Posted at 10:12h
in Apex News
Thanks to Covid-19, the ability to access outside space is no longer a nice-to-have, but mental health priority. Though already well-documented, it is perhaps unsurprising that it has taken a sustained lockdown to really highlight the crucial benefits of access to the outdoors.
Most notably, we could see far greater value placed on outside space, as buyers – particularly city dwellers – seek the chance to get outdoors and, crucially, reconnect with nature. For this reason, there will be a premium on gardens and green space, as balconies – though once coveted – may well struggle to meet the green-fingered aspirations of would-be gardeners.
Earlier this month a report from planning consultancy Ecological Planning & Research called for developers to “prioritise access to green space for the long-term benefit of human mental and physical wellbeing,” as a result of the crisis.
Indeed, the restrictions on travel and movement imposed by social distancing have highlighted not only our increasing desire to be in outside space (and in doing so to escape the confines of our own four walls) but also a growing understanding of nature’s therapeutic effects and ability to quell anxiety.
We believe this will have repercussions for planners, particularly in high-density urban areas where green spaces are harder to come by. Local city authorities will come under pressure to place more emphasis on the provision of accessible, high-quality and sustainable outside spaces – and for this to become a key requirement for new residential developments, too.
One way local authorities can integrate outdoor space into new homes is airspace development, where homes are built atop existing buildings. Arshad Bhatti, founder and CEO of leading airspace developer Apex Airspace, explains: “Extending buildings upwards can generate new homes out of thin air, requiring no additional space in land-scarce cities. Built via off-site modular construction and craned into place once complete, airspace developments can leave space for natural balconies to sit atop the buildings. The extensions can also contribute to regeneration efforts for the entire building, with rooftop green spaces for the community, and exercise facilities such as gyms and running tracks. The developments can also contribute landscaping and reviving the existing surroundings”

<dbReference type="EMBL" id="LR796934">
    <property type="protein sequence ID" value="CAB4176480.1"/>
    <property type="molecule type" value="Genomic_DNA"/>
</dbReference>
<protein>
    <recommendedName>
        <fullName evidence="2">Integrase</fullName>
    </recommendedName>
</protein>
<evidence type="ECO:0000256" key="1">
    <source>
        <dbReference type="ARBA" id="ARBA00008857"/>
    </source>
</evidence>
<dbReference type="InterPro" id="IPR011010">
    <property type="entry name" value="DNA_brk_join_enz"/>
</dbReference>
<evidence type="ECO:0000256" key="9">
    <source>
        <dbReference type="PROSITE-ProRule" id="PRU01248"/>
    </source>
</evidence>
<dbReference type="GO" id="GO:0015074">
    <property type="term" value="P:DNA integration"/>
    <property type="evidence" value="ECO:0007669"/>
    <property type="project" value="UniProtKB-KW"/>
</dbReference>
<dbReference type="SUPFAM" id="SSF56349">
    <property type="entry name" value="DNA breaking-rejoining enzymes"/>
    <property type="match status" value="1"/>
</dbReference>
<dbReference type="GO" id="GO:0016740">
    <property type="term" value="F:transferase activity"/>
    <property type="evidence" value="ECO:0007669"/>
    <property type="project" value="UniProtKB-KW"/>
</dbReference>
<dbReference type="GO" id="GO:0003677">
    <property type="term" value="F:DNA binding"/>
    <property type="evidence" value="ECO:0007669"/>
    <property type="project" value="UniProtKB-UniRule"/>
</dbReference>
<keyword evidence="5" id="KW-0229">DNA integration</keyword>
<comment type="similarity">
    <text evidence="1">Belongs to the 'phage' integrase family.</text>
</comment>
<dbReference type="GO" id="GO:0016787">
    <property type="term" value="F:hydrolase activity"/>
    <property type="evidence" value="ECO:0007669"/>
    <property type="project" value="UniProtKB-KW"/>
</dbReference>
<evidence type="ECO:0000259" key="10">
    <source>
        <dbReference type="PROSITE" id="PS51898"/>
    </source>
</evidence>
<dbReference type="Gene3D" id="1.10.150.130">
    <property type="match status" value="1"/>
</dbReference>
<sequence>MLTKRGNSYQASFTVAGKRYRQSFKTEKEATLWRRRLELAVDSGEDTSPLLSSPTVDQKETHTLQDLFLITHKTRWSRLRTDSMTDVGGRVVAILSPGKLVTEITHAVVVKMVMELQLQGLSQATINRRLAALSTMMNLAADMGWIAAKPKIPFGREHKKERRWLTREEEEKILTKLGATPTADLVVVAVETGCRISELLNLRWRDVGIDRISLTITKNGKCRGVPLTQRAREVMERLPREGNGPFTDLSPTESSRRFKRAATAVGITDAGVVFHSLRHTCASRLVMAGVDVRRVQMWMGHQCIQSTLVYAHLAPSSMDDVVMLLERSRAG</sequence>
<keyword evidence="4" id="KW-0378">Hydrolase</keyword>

Green space should not be in competition with housing – instead, residential new builds should be seen as an opportunity to facilitate the provision of outside space, especially in built-up areas.
There is great opportunity for Covid-19 to accelerate a trend for better provision of outside spaces, improved connectivity in rural areas, and more sustainable building design – all of which should be seized with both hands.